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The Latest from Greg Morse: Being a Nice Man Isn’t Enough

Greg Morse’s profile at Desiring God

Greg Morse is back at Desiring God offering his words of wisdom to men. Last year he addressed the problem of effeminent men. Then there were the “not safe, but good” men. Now he’s after the “nice guys.”

I heard it again the other day for what must be the hundredth time. “How would I describe him? Hmm. Well, he’s a nice guy.” In other words, “Meh.”

Where is he going with this?

What I am talking about is something different: an unexceptional, unnoticeable, saltless, make-peace-with-the-world existence unbefitting to men born of God (and women born of God, for that matter). A life that starts as a groan and ends in a whisper — with little to take notice of in between. A life this evil generation takes no notice of.

What kind of man is he talking about?

I am talking about a polite existence with no signs of that otherworldliness, that light, that aroma of Christ that is either the fragrance of life to those who are living or the aroma of death to those who are not (2 Corinthians 2:15). I am talking about churchmen who come and go from the gatherings lacking any scent at all, unanimated with spiritual life while being neighborly, polite, civil.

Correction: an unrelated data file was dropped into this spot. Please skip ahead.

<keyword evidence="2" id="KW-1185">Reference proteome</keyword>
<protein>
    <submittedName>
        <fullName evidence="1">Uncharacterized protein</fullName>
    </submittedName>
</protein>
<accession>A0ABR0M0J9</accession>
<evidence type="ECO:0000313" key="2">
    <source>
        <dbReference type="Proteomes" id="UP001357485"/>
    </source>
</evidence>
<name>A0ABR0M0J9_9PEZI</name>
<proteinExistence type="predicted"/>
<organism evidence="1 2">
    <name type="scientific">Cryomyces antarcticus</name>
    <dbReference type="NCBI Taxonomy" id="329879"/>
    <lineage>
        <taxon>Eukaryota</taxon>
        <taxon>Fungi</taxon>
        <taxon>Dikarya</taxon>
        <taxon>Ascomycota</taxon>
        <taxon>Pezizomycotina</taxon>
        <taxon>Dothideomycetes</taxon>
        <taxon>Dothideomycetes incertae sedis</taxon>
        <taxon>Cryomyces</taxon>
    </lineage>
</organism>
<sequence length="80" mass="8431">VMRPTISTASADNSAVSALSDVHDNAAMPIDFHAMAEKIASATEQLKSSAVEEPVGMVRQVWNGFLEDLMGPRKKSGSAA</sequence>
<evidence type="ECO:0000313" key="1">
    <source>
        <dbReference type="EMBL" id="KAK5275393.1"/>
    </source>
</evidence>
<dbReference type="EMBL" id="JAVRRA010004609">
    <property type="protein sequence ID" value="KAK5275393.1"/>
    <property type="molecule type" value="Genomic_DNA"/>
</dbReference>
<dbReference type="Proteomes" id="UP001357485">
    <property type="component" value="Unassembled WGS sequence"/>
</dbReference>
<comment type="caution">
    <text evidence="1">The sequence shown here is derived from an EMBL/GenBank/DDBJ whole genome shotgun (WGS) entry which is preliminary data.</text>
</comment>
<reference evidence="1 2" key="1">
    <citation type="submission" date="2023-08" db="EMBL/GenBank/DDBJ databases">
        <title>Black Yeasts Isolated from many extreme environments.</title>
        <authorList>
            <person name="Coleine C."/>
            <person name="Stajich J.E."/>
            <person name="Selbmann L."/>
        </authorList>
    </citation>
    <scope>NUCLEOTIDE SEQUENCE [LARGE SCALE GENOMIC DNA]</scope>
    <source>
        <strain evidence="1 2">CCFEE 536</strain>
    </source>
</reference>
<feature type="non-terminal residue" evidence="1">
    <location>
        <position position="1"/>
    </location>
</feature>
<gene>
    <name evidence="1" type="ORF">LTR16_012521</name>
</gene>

I still don’t get it. What is wrong with being a “nice guy?” Exactly what scent does the right spiritual life give off? I’m guessing it’s not vanilla and lavender. Perhaps it’s more like Old Spice. What is Greg Morse looking for in a man?

Manhood is much more than what it shouldn’t be. In Christ, it
-not merely lacks cowardice, but possesses courage.
-not merely lacks bad views of God, but burns with biblical convictions.
-not merely lacks a domineering spirit, but models godly leadership.
-not merely avoids self-dependence, but commits to prayer.
-not merely avoids habitual sin, but cultivates habitual repentance.
-not merely says “no” to illicit desires, but says “yes” to the local church.

Wow…that is a lot! Strong, but not too strong. Courageous, but also dependent on God. A sinner, but a role model. And, whatever you do, don’t say “no” to the church. We don’t want any pathetic, unexceptional men running around with illicit desires. This sounds like an idolized version of a man.

No wonder there’s no room for the nice guys out there. They’ll never measure up.

16 thoughts on “The Latest from Greg Morse: Being a Nice Man Isn’t Enough”